So, You Want to Be a PM, but You Aren’t Technical. Read This.

Five concrete steps to land your first product management gig.

You just found out about this amazing career called “product management.” You’ve heard that PMs wear multiple hats, develop leadership and communication skills, and of course, use silly jargon. At this point, you’re sold on the role. But… you don’t have a technical background.

Can you be a product manager?

If you’re currently working in consulting, business, finance, marketing, or really any other non-technical industry or field, it’s definitely possible to break into product management. To be a successful candidate, you’ll need to show your recruiter that you’re serious about product management, passionate about technology, and skilled in leadership and communication.

Here’s a shortlist of my recommendations on concrete steps to position yourself as a prime product management candidate.

Generally, you can apply to PM gigs with a resume, and based on a “resume screen,” the recruiter will move you on to the interview stage. This blog post helps with getting past the resume screen to the interview. (successfully interviewing is a whole different ball game).

1. Learn About Technology

First and foremost, familiarize yourself with the tech industry and product management. Here are some suggestions:

  • Read. Check out this Quora answer for a fairly comprehensive list of books, and check out major tech blogs like The Verge and Hackernoon. Start to develop opinions about technologies. What are some of the products you love? Some you hate? Why?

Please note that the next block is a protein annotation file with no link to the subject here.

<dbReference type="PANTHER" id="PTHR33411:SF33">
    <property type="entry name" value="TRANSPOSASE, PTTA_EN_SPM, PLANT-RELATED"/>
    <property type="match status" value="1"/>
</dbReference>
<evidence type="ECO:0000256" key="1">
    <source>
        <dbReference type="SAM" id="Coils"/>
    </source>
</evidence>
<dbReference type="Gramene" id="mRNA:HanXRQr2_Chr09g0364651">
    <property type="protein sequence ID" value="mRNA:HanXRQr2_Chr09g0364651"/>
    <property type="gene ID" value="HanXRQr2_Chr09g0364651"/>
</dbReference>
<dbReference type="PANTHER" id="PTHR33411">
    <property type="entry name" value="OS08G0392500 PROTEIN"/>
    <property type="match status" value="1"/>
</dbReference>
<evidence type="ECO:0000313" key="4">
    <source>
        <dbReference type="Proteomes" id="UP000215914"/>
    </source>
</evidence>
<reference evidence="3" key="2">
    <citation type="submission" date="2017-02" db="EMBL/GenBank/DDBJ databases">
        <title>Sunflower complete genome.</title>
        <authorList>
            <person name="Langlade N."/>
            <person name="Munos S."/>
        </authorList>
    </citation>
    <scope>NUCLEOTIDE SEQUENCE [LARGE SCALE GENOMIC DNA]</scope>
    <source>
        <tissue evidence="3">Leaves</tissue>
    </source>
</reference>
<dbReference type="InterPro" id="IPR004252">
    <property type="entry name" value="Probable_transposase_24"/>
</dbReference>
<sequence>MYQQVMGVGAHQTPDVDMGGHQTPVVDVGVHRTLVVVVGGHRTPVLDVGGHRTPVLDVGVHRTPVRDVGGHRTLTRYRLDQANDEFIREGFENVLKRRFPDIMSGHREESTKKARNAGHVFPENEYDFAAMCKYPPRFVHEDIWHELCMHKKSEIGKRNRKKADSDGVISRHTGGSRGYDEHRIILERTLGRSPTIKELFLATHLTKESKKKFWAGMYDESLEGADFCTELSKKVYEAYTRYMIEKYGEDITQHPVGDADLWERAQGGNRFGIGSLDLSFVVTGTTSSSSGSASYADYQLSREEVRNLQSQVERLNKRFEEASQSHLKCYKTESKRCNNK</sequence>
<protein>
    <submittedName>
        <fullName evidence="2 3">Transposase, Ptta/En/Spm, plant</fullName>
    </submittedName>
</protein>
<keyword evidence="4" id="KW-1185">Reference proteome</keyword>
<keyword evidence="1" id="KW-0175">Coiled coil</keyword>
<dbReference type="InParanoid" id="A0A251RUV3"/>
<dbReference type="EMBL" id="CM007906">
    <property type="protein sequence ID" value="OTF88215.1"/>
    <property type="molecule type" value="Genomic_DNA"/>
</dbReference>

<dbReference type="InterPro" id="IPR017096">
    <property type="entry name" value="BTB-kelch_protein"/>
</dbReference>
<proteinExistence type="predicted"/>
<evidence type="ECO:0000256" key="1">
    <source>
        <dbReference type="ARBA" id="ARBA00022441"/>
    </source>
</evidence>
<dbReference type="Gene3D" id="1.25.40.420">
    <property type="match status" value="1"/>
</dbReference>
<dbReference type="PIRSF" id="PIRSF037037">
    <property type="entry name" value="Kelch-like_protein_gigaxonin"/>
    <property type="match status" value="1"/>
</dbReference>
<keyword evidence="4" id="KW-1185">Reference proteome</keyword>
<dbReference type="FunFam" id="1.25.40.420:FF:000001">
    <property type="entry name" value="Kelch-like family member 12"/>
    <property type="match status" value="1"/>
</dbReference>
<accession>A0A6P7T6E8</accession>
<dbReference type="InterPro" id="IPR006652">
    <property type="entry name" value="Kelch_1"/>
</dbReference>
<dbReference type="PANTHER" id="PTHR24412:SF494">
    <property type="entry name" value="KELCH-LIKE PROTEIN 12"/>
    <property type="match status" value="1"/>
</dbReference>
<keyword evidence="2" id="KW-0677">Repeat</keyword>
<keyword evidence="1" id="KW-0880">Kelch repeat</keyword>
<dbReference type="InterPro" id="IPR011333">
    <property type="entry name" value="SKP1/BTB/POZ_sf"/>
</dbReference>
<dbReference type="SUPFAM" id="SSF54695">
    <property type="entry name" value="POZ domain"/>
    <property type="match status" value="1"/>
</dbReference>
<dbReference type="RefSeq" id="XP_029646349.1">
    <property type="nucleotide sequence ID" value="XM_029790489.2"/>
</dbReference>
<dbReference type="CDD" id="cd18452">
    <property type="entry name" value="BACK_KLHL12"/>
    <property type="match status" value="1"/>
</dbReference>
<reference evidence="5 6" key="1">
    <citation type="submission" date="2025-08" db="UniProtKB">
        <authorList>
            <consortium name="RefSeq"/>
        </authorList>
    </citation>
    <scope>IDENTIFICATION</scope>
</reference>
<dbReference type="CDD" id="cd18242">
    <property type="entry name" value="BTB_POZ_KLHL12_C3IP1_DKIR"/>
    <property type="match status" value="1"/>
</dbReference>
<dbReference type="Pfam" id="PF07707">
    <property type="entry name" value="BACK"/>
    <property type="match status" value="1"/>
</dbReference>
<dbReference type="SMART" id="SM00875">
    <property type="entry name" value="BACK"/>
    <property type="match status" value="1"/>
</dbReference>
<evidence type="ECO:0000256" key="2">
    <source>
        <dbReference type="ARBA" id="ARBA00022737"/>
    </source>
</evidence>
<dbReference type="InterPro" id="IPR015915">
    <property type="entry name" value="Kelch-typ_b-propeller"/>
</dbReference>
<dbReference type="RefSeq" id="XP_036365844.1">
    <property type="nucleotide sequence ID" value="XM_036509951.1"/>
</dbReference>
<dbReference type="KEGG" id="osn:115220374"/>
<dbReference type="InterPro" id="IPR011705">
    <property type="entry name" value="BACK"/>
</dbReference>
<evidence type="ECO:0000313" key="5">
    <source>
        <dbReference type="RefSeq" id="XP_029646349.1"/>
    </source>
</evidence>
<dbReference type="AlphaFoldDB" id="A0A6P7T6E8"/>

• Attend hackathons. Yes, you can attend hackathons even as a non-technical person! Pitch the final product, and help your team define the product vision. Hackathons are the way I first got exposed to tech. You can find hackathons on Devpost or MLH.
  • Build a small tech project, like making your own website! You don’t need to know how to code, you can use a website like Squarespace or Wordpress. Instructables also has tons of fun tech hacks. Just start somewhere.

2. Blog

The awesome thing about blogging is that anyone can do it. Start on Medium, and write about a passion of yours related to product management. The goal here is to refine your product sensibilities and develop opinions about products you’ve used. Here are a few article ideas to get you started:

  • Write about an experience about building a personal tech product (For example, if you build a personal website).
  • Analyze how to fix a product’s bug. You can check out two of my blog posts for Instagram and Chase Bank.
  • Write an essay on a tech product. For example, should you tip your Uber or Lyft driver?

3. Tailor your resume

The first stage of successful product management interviewing is getting past the resume screen.

Your resume should highlight these skills :

  • Comfort or experience with technology. What aspects of your work relate to technology?
  • Communication. How have you communicated with cross-functional teams or executive-level management?
  • Ability to execute on projects. Can you set deadlines and lead teams to complete tasks in a timely manner?